Britney Spears’ memoir may be delayed by a paper shortage, but that hasn’t stopped her from getting her story directly to her fans. On Sunday, the singer shared a link on her verified Twitter page to a YouTube video that contained a 22-minute audio message detailing her time in her 13-year conservatorship. (The tweet was deleted, and the video made private; because this is the internet, the audio is not hard to find if you look for it.)
It was a pretty punk rock move, actually, as Spears noted that she’s had “tons of opportunities” for a sit-down interview, including with Oprah. But she found the idea of “getting paid to tell your story… kind of silly.” (Forthcoming memoir notwithstanding.) Subsequently, she went through each stage of the conservatorship, claiming that “it was all premeditated”: “A woman introduced the idea to my dad, and my mom actually helped him follow through and made it all happen. It was all basically set up. There was no drugs in my system, no alcohol, nothing. It was pure abuse.” (A 2021 New Yorker report named Spears’ former business manager Lou Taylor as being instrumental to the formation of the conservatorship, which Taylor’s lawyer denied.)
Spears repeated multiple times on the record that she didn’t understand the conservatorship or how she was treated at the hands of her family: “Honestly to this day, I don’t know really what I did. But the punishment of my father, I wasn’t able to see anyone or say anything…none of it made sense to me.” Many of the claims from the message had already been shared in court or in her lengthy Instagram missives, including her father Jamie Spears’ apparent love of control, the strict conditions under which she was kept (particularly during her Las Vegas residency), and her harrowing experience being unwillingly kept at a mental health facility in 2019.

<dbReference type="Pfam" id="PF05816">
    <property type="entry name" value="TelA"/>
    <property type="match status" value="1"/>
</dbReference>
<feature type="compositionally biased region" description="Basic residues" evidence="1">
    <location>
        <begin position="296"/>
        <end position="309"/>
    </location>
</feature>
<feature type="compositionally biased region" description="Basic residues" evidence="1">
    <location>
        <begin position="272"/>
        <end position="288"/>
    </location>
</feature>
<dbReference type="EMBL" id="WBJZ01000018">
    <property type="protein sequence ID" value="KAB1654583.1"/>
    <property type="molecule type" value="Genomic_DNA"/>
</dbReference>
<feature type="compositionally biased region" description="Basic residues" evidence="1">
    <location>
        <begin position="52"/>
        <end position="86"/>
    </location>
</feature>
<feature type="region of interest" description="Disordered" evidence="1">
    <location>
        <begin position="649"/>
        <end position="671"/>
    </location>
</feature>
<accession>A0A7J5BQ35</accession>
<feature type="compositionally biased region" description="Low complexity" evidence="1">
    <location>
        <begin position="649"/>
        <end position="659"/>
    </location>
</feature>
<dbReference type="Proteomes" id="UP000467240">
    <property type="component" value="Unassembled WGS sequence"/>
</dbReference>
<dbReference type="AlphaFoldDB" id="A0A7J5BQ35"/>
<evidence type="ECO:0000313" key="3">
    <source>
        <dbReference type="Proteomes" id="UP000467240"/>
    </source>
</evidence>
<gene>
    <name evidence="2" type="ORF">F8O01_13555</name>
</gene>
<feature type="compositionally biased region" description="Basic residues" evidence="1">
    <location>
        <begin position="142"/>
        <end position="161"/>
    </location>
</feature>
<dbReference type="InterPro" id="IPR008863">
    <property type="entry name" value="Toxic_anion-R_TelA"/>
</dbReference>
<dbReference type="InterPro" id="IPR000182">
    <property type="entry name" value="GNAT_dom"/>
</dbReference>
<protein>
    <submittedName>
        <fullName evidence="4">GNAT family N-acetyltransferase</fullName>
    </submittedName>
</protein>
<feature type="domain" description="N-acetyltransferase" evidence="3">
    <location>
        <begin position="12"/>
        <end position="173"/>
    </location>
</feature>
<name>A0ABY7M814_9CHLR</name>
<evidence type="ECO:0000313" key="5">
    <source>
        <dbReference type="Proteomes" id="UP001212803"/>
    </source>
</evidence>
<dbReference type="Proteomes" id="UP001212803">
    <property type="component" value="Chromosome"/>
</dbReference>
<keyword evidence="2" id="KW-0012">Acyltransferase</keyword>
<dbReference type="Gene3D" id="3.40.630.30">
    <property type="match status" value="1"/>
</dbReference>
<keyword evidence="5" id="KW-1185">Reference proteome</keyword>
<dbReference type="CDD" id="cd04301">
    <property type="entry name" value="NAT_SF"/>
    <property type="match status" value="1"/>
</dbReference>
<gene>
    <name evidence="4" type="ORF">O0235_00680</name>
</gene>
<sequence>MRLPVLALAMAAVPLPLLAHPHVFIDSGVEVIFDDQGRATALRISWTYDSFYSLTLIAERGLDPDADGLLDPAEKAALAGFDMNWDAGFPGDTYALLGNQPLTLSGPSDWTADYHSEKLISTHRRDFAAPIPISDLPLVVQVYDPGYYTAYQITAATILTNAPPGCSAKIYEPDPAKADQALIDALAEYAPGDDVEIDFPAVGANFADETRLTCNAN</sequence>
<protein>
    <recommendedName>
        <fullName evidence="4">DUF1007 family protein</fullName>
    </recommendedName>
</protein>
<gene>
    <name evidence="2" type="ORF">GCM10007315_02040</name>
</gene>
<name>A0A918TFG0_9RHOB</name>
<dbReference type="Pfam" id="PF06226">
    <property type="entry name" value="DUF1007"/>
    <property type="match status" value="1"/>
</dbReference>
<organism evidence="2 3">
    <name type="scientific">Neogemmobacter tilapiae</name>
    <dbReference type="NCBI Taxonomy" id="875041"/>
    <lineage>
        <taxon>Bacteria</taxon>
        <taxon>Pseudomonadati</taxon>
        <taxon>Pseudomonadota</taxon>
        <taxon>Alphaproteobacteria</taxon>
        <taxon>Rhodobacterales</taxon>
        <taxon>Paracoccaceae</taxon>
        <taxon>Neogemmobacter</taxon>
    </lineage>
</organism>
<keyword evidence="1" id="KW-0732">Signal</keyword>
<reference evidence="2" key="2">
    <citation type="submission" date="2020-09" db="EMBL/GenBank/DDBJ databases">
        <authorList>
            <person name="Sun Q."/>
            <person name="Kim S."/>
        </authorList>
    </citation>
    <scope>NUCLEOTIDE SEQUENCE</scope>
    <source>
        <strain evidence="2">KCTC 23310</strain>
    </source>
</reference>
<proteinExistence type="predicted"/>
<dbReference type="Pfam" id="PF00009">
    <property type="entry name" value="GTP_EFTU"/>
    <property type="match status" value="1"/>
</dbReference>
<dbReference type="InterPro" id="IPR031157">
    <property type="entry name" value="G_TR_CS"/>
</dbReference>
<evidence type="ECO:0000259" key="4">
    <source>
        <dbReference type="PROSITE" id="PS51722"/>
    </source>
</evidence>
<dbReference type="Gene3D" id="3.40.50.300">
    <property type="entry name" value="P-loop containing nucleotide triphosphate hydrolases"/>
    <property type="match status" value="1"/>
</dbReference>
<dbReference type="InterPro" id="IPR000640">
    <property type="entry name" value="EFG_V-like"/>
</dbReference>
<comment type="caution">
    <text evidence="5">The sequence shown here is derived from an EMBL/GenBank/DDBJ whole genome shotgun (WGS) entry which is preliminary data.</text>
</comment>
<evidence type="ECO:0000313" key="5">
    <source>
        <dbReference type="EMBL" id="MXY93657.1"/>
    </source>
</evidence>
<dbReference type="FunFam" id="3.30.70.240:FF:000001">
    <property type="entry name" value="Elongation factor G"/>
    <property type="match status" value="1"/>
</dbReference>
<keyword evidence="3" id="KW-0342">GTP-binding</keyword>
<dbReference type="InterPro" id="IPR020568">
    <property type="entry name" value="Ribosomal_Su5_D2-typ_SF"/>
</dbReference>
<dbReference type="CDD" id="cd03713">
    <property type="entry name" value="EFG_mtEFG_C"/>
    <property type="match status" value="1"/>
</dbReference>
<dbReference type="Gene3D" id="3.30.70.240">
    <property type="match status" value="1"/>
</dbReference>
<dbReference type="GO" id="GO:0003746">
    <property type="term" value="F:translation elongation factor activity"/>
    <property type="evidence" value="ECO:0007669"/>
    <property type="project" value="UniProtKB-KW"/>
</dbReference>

She recalled being told she was “fat” and made to feel like she was “nothing,” admitting to phoning it in during performances: “I was a robot, honestly. I didn’t give a fuck anymore.” She added, “It was demoralizing. You also have to understand, it was like 15 years of touring and doing shows. And I’m 30 years old, living under my dad’s rules. And while all of this is going on, my mom’s witnessing this, my brother, my friends—they all go along with it.”
Heartbreakingly, she said that the alleged abuse by her family made her lose faith that there was a god. Her fans and the Free Britney movement were a comfort to her, especially since she credits the increased media attention to getting her out of the oppressive facility. “The whole thing that made it really confusing for me is these people are on the street fighting for me, but my sister and my mother aren’t doing anything,” Spears reflected. “To me, it was like they secretly honestly liked me being the bad one—like I was messed up, and they kind of just liked it that way. Otherwise, why weren’t they outside my doorstep, saying, ‘Baby girl, get in the car. Let’s go.’”
Spears shared that no matter how much effort she put into her work, her inner circle made her feel like “a fucking machine. Not even human almost.” She said, “I care so much. And they literally killed me. They threw me away. That’s what I felt—I felt like my family threw me away.”
“I’m sharing this because I want people to know I’m only human. I do feel victimized after these experiences and how can I mend this if I don’t talk about it?” Spears said, revealing that she had kept quiet for so long because of a fear of judgment or others’ disbelief. But no longer: “If you’re a weird introvert oddball like me, who feels alone a lot of the time, and you needed to hear a story like this today so you don’t feel alone, know this: My life has been far from easy, and you’re not alone.”